Extending the Cure

Bacteria that are resistant to antibiotics are spreading faster than our efforts to stop them.

Over five years, Extending the Cure (ETC), based at the Center for Disease Dynamics, Economics & Policy (CDDEP), helped raise broad awareness about the growing threat of antibiotic resistance and offered comprehensive solutions to address the problem – from better infection control to the development of new, more powerful drugs.

ETC produced extensive research and commentary on the increase in drug resistant infections, so called “superbugs,” and the costs—both human and economic—posed by rising resistance rates. Its annually updated ResistanceMap reveals alarming trends in overuse of antibiotics, a key driver of antibiotic resistance.

This research has provided national, state and local health leaders with valuable information and tools to help better target their efforts to reduce inappropriate use, curb the spread of infections, and extend antibiotic effectiveness.

Contact

The Center for Disease Dynamics, Economics & Policy

Washington, D.C.

Ramanan Laxminarayan, PhD, MPH
Project Director

Brian Quinn, assistant vice president, Research and Evaluation

Brian Quinn, assistant vice president, Research and Evaluation

A Pioneering Approach to a Public Health Problem

At RWJF, we believe today’s health care problems demand innovative solutions. Former grantee Extending the Cure (ETC) took a unique approach, looking at this public health problem through an economic lens. ETC proposed comprehensive, incentive-based solutions that both discourage unnecessary antibiotic use and encourage the development of new drug therapies, among other strategies,” says Brian C. Quinn, assistant vice president, Research and Evaluation.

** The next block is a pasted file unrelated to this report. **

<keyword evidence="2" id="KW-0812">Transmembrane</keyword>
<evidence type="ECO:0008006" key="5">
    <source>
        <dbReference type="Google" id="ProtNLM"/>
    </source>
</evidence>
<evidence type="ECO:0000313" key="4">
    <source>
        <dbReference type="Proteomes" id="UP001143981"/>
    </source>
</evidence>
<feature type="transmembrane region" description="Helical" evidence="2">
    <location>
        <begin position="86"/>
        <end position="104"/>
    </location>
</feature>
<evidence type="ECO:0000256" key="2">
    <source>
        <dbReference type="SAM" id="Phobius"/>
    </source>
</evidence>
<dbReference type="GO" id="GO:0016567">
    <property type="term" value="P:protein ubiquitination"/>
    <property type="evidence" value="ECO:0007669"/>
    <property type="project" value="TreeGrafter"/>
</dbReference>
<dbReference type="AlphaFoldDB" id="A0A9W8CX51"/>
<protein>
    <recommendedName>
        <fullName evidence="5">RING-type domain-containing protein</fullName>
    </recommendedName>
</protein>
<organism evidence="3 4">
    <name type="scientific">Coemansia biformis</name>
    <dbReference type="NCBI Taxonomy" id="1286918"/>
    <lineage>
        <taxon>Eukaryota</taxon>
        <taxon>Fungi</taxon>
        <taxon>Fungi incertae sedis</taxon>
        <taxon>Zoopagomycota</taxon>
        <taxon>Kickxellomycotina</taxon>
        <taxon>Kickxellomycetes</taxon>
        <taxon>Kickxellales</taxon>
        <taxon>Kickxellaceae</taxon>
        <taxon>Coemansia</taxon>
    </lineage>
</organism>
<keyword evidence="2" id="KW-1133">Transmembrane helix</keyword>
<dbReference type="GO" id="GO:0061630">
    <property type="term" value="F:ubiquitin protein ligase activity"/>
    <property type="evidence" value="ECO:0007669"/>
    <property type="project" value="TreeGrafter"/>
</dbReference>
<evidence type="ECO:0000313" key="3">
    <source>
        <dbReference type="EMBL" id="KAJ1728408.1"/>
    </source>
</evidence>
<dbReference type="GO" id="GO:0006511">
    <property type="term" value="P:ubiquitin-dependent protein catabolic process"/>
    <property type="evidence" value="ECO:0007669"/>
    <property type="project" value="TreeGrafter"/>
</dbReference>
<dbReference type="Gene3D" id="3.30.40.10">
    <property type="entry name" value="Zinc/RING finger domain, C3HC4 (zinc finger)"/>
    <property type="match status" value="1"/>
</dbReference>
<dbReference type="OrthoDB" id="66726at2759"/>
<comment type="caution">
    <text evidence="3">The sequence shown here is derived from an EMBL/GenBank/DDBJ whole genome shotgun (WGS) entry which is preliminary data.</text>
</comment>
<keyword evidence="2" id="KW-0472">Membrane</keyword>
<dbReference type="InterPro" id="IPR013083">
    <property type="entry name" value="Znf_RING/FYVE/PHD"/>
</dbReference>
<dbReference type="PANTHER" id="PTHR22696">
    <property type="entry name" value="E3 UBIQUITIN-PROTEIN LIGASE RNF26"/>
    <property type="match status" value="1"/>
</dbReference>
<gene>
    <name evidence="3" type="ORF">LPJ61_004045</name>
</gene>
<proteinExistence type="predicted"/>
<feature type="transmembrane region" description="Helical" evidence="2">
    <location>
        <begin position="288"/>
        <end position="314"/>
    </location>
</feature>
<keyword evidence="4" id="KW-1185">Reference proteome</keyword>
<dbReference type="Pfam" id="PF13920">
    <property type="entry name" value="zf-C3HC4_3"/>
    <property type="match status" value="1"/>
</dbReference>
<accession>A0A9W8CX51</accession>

#Superbugs contribute to more deaths than AIDS, traffic accidents, or flu combined.

In 2012, Extending the Cure released a three-minute animated video that tells the story of how antibiotic-resistant “superbug” bacteria have become a serious public health threat that affects everyone. The video frames the problem uniquely: We must treat antibiotics as a natural resource that can be depleted with overuse, just like water, trees, and other resources on which we all depend.

The video lays out specific steps that everyone—including doctors, hospitals, and consumers—can take to tackle the problem.

In 2012, Extending the Cure released a three-minute animated video that tells the story of how antibiotic-resistant “superbug” bacteria have become a serious public health threat that affects everyone. The video frames the problem uniquely: We must treat antibiotics as a natural resource that can be depleted with overuse, just like water, trees, and other resources on which we all depend.

The video lays out specific steps that everyone – including doctors, hospitals, and consumers – can take to tackle the problem.

Published research and issue briefs from Extending the Cure

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Seasonality and Temporal Correlation Between Community Antibiotic Use and Resistance in the United States

This paper sheds new light on the role of patient-level factors, and in particular, cost considerations in the physicians' prescribing decisions.

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Drug-Resistant Bacteria Pose Deadly Threat to Hospitals and Nursing Homes

Drug-resistant bacteria known as CRE are appearing with greater frequency in hospitals and long-term care centers, according to a new Vital Signs report from the Centers for Disease Control (CDC) and Prevention. Infections with CRE, or carbapenem-resistant Enterobacteriaceae (CRE), strike the sickest patients, who are often in intensive care units and nursing homes, and can be fatal in 40 to 50 percent of cases. Researchers at Extending the Cure contributed to the CDC report.